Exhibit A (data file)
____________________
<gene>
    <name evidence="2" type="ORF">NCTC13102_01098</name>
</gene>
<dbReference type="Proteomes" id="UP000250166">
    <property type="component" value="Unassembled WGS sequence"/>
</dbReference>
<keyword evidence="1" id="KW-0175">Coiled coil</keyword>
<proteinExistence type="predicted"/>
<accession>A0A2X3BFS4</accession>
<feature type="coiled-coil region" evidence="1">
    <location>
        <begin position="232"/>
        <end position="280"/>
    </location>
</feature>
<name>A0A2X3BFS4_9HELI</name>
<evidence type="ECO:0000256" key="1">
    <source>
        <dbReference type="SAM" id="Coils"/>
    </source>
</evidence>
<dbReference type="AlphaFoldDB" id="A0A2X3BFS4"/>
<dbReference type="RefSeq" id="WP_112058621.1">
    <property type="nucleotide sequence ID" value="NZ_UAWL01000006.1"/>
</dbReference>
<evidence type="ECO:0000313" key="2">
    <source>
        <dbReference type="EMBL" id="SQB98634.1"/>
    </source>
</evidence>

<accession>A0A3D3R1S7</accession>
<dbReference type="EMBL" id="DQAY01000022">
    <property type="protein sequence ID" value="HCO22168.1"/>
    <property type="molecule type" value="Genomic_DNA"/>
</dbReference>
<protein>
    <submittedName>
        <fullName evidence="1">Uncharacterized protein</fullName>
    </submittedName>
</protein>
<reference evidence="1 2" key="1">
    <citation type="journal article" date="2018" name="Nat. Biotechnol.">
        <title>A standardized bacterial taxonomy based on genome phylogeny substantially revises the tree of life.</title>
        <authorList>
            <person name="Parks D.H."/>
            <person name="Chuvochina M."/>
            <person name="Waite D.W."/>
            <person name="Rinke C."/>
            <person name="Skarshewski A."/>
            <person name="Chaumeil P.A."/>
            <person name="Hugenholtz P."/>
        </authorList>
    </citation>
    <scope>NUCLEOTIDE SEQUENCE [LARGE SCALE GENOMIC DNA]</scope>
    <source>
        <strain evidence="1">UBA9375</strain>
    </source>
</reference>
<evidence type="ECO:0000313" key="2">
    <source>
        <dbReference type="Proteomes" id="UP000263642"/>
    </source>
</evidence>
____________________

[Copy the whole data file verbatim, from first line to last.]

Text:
<gene>
    <name evidence="2" type="ORF">NCTC13102_01098</name>
</gene>
<dbReference type="Proteomes" id="UP000250166">
    <property type="component" value="Unassembled WGS sequence"/>
</dbReference>
<keyword evidence="1" id="KW-0175">Coiled coil</keyword>
<proteinExistence type="predicted"/>
<accession>A0A2X3BFS4</accession>
<feature type="coiled-coil region" evidence="1">
    <location>
        <begin position="232"/>
        <end position="280"/>
    </location>
</feature>
<name>A0A2X3BFS4_9HELI</name>
<evidence type="ECO:0000256" key="1">
    <source>
        <dbReference type="SAM" id="Coils"/>
    </source>
</evidence>
<dbReference type="AlphaFoldDB" id="A0A2X3BFS4"/>
<dbReference type="RefSeq" id="WP_112058621.1">
    <property type="nucleotide sequence ID" value="NZ_UAWL01000006.1"/>
</dbReference>
<evidence type="ECO:0000313" key="2">
    <source>
        <dbReference type="EMBL" id="SQB98634.1"/>
    </source>
</evidence>

<accession>A0A3D3R1S7</accession>
<dbReference type="EMBL" id="DQAY01000022">
    <property type="protein sequence ID" value="HCO22168.1"/>
    <property type="molecule type" value="Genomic_DNA"/>
</dbReference>
<protein>
    <submittedName>
        <fullName evidence="1">Uncharacterized protein</fullName>
    </submittedName>
</protein>
<reference evidence="1 2" key="1">
    <citation type="journal article" date="2018" name="Nat. Biotechnol.">
        <title>A standardized bacterial taxonomy based on genome phylogeny substantially revises the tree of life.</title>
        <authorList>
            <person name="Parks D.H."/>
            <person name="Chuvochina M."/>
            <person name="Waite D.W."/>
            <person name="Rinke C."/>
            <person name="Skarshewski A."/>
            <person name="Chaumeil P.A."/>
            <person name="Hugenholtz P."/>
        </authorList>
    </citation>
    <scope>NUCLEOTIDE SEQUENCE [LARGE SCALE GENOMIC DNA]</scope>
    <source>
        <strain evidence="1">UBA9375</strain>
    </source>
</reference>
<evidence type="ECO:0000313" key="2">
    <source>
        <dbReference type="Proteomes" id="UP000263642"/>
    </source>
</evidence>